Henri de Toulouse-Lautrec


One of the leading Post-Impressionist painters, Henri Toulouse-Lautrec was born in 1864 in Albi, France. Born into an aristocratic family, he was the son and heir of Comte Alphonse-Charles de Toulouse. From an early age, Toulouse-Lautrec was encouraged to develop his artistic talents and by the age of 10, he had begun to draw and paint.

As a child, Toulouse-Lautrec suffered from a genetic disorder, which often made him sick and would later restrict his growth. After riding accidents in 1878 and 1879, when he broke both of his legs, the bones failed to heal properly and his legs ceased to grow. As an adult, Toulouse-Lautrec was only 1.54 m (5 ft 1 in) tall, having developed an adult-sized torso, while retaining his child-sized legs.

In 1882, Toulouse-Lautrec moved to Paris with his mother and became a pupil of the academic painters Bonnat and Cormon. Under the influence of other artists of the time, especially Degas and Van Gogh, Toulouse-Lautrec broke away from traditional painting and in 1884, he set up his own studio in Montmartre, an area of Paris famous for its bohemian lifestyle. Toulouse-Lautrec spent much of his time drinking, carousing and sketching in cabarets, racetracks, and brothels.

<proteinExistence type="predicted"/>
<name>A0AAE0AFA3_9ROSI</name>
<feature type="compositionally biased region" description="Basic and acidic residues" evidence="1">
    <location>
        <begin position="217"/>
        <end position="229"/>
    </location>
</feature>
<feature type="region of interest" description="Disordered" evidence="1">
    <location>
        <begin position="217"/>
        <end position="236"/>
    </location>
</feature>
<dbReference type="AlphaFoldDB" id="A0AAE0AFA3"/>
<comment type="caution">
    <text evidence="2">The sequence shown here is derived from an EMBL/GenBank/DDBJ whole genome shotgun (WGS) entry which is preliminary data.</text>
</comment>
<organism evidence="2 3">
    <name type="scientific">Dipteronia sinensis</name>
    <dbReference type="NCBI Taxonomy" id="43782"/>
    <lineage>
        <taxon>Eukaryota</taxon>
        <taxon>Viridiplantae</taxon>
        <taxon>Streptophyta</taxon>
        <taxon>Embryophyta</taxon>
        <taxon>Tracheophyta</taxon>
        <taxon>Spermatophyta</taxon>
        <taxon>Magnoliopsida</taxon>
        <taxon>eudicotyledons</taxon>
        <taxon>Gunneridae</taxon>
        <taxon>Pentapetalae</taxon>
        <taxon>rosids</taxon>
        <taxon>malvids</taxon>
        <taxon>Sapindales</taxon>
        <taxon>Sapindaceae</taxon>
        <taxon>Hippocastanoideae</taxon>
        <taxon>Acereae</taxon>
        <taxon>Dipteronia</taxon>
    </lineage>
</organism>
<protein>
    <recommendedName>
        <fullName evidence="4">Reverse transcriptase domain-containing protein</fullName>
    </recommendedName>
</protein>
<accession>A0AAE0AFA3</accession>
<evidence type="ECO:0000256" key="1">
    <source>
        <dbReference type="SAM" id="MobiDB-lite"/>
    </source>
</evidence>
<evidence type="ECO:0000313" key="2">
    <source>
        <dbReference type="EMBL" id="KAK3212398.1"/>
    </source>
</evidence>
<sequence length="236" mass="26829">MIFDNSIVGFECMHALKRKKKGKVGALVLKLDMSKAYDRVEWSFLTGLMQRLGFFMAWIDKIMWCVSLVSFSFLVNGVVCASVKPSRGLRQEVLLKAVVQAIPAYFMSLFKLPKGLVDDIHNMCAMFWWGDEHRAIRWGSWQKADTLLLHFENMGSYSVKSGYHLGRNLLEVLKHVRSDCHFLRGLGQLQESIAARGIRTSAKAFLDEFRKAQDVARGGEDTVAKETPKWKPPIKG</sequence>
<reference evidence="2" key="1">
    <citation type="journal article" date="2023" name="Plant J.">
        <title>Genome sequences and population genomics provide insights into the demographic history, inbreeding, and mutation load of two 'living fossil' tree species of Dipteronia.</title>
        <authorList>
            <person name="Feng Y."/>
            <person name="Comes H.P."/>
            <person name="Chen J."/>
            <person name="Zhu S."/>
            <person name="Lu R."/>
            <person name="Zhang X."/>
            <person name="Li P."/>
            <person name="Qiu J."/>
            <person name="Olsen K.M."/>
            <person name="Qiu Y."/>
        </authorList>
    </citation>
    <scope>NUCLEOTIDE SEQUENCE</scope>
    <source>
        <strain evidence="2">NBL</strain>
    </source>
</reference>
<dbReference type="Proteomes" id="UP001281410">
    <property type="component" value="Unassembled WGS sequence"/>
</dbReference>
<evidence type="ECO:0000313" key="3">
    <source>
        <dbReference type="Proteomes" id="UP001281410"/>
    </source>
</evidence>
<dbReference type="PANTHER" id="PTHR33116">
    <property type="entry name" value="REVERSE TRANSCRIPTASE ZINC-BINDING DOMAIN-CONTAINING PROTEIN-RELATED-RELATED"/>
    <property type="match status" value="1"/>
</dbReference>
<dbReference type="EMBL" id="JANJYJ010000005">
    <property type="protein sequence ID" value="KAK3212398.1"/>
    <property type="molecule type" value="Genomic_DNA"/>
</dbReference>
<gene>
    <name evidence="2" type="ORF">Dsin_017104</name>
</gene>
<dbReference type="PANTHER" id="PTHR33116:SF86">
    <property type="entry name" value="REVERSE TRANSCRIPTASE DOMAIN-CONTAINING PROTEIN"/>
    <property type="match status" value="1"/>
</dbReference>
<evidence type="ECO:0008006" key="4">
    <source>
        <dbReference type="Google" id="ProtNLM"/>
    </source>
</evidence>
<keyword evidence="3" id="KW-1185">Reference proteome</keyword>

When the nearby Moulin Rouge opened in 1889, Toulouse-Lautrec was commissioned to produce a series of posters. Thereafter, the Moulin Rouge always reserved a seat for him. Around this time, he also painted scenes of brothels after having spent so much time in them. The prostitutes and madams accepted him to such an extent that he often moved in, and lived in a brothel for weeks at a time.

By the 1890s Toulouse-Lautrec had become a leading figure in the Parisian art world. In 1889, he had already exhibited at the Salon des Indépendants, Paris, and prior to that, he had exhibited at the Goupil Gallery in London.

Throughout his adult life, Toulouse-Lautrec drank heavily and in 1899 he was confined to a sanatorium. In 1901, he died from complications due to alcoholism and syphilis at the family estate in Château de Malromé.

Toulouse-Lautrec’s last words were reported: “Le Vieux con!” meaning “Old fool!”

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